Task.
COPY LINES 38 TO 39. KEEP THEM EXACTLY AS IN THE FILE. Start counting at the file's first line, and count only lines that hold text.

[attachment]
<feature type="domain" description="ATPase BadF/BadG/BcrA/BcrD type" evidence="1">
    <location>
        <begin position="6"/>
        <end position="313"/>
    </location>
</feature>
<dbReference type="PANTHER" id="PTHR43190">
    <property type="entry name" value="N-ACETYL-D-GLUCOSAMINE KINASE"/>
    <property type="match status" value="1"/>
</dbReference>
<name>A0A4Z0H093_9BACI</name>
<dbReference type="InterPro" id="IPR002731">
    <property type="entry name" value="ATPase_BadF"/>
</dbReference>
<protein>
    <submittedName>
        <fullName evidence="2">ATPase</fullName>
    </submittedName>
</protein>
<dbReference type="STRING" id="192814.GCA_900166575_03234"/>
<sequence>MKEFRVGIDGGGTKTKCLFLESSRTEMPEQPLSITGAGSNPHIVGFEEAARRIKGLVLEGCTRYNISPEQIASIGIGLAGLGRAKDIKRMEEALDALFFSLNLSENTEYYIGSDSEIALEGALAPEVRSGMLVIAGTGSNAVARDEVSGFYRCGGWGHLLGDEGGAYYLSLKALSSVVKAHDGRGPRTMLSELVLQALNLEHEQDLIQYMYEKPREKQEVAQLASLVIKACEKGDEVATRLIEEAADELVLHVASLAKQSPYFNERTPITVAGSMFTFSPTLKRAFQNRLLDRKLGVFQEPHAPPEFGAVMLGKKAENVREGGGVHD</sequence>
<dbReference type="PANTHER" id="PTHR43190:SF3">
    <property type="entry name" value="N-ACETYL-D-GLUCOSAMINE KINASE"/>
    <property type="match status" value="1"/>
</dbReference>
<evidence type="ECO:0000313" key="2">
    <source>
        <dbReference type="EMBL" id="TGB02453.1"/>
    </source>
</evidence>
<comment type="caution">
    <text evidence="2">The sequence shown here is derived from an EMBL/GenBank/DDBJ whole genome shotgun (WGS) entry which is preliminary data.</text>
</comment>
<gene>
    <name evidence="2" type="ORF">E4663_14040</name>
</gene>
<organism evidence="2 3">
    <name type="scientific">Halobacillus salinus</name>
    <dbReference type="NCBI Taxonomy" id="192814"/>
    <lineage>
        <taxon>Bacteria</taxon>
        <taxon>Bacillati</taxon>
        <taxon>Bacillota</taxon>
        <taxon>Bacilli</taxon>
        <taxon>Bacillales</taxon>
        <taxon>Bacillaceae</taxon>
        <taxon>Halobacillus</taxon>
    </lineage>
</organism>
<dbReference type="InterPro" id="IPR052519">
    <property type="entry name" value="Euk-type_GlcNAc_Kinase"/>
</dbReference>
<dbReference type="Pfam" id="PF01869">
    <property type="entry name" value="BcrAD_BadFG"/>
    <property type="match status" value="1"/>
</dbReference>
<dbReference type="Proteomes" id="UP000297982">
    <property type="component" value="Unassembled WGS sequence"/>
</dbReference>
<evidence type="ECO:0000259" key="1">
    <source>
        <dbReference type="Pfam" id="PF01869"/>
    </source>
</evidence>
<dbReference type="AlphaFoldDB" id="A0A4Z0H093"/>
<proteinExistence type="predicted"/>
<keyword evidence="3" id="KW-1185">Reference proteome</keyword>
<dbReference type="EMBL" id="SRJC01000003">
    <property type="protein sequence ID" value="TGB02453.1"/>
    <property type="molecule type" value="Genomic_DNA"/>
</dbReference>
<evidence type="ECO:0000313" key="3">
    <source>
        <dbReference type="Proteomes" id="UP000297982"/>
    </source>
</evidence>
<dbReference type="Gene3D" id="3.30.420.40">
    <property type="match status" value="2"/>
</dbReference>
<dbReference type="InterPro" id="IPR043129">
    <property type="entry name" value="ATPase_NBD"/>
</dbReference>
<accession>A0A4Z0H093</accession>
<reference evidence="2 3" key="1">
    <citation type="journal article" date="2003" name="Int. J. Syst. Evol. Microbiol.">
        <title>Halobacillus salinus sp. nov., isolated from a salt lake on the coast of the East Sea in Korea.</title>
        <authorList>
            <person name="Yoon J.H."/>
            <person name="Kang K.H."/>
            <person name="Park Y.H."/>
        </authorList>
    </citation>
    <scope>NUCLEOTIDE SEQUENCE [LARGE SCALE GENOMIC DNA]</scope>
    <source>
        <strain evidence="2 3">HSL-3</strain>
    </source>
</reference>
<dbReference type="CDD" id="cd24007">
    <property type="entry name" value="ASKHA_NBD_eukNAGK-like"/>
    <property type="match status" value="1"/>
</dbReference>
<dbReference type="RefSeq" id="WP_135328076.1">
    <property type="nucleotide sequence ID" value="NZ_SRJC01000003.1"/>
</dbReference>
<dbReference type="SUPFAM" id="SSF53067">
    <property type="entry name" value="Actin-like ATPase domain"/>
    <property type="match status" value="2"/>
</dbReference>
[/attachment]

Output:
    <name type="scientific">Halobacillus salinus</name>
    <dbReference type="NCBI Taxonomy" id="192814"/>